Non-auditory effects of noise exposure include stress, associated physiological and behavioral effects, and safety concerns. Auditory effects of noise exposure include hearing impairment as a result of excessive noise exposure. Noise-induced hearing loss (NIHL) is the main concern related to occupational noise exposure.
What are some instances of how hearing affects health?
The main auditory effects are as follows: Tinnitus: Ringing or buzzing in the ears. Temporary hearing loss: Also known as temporary threshold shift (TTS) which occurs immediately after exposure to a high level of noise. There is gradual recovery when the affected person spends time in a quiet environment. Complete recovery may take several hours or days (up to 48 hours). Acoustic trauma: Sudden hearing damage caused by short burst of extremely loud noise, such as a gunshot.
What traits define permanent hearing loss brought on by noise?
The main characteristics of noise-induced hearing loss include: Noise exposure can cause a permanent hearing loss that may affect speech communication; Noise-induced hearing loss is a cumulative process; factors that determine hearing loss include overall noise levels; noise composition; exposure time over a typical work day; and the worker's work history (days, weeks, years).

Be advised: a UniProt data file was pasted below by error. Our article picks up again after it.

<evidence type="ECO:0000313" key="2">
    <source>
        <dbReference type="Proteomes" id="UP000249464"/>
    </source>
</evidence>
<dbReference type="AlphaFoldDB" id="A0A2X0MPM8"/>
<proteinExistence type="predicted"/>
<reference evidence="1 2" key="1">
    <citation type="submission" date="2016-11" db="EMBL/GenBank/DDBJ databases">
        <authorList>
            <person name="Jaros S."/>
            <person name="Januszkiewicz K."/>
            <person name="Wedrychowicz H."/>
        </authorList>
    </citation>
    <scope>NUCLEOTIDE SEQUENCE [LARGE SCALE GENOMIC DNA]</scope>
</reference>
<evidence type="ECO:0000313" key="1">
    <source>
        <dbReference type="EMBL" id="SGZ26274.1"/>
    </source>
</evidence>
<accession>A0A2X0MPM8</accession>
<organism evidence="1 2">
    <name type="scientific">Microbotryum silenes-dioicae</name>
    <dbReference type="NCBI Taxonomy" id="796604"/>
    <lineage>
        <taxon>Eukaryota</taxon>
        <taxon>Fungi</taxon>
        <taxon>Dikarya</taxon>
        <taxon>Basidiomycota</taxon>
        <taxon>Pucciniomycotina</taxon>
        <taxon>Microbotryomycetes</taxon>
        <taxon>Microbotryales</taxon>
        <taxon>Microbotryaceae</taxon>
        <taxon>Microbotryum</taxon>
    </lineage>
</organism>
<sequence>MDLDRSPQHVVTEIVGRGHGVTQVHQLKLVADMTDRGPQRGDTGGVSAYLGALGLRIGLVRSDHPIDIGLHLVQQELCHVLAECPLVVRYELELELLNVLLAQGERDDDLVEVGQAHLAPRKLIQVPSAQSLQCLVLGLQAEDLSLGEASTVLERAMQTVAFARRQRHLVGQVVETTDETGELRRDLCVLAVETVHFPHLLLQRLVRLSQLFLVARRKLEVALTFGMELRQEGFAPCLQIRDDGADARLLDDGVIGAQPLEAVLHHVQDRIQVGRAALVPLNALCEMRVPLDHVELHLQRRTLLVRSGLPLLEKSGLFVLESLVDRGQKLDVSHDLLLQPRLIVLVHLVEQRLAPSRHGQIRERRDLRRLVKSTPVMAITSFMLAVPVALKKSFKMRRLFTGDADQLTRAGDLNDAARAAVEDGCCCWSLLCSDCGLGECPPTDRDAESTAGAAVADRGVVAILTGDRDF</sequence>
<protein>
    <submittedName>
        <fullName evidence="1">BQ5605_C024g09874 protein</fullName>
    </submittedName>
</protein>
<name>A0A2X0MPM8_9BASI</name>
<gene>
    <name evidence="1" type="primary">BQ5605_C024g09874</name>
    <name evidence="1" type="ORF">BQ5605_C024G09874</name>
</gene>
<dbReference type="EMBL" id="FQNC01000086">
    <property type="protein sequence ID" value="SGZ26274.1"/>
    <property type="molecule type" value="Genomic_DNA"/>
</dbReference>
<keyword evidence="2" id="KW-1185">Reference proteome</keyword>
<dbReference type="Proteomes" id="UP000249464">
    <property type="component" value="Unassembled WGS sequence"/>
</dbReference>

Does hearing decline with age?
Age-related hearing loss adds to noise-induced hearing loss, which means that hearing ability may continue to deteriorate even after a person stops working in a noisy environment. This medical condition is known as presbycusis. Again, like noise-induced hearing loss, everyone is not affected equally.
What additional factors contribute to hearing loss?
Noise damages the hearing organs (cochlea) in the inner ear, which is why noise-induced hearing loss is a sensory-neural type of hearing loss. Certain medications and diseases may also damage the inner ear, resulting in hearing loss. Generally, it is not possible to distinguish between sensory-neural hearing loss caused by exposure to noise and sensory-neural hearing loss due to other causes. Medical judgement, in such cases, is based on the noise exposure his.
How are hearing losses assessed?
The average hearing threshold level of a typical young adult with healthy ears is 0 decibels (dB); the PTS (permanent threshold shift), as measured by audiometry, is the dB level of sounds of various frequencies that are just barely audible to that person. A positive threshold shift represents hearing loss and a negative threshold shift represents hearing gain.""" - https://www.affordablecebu.com/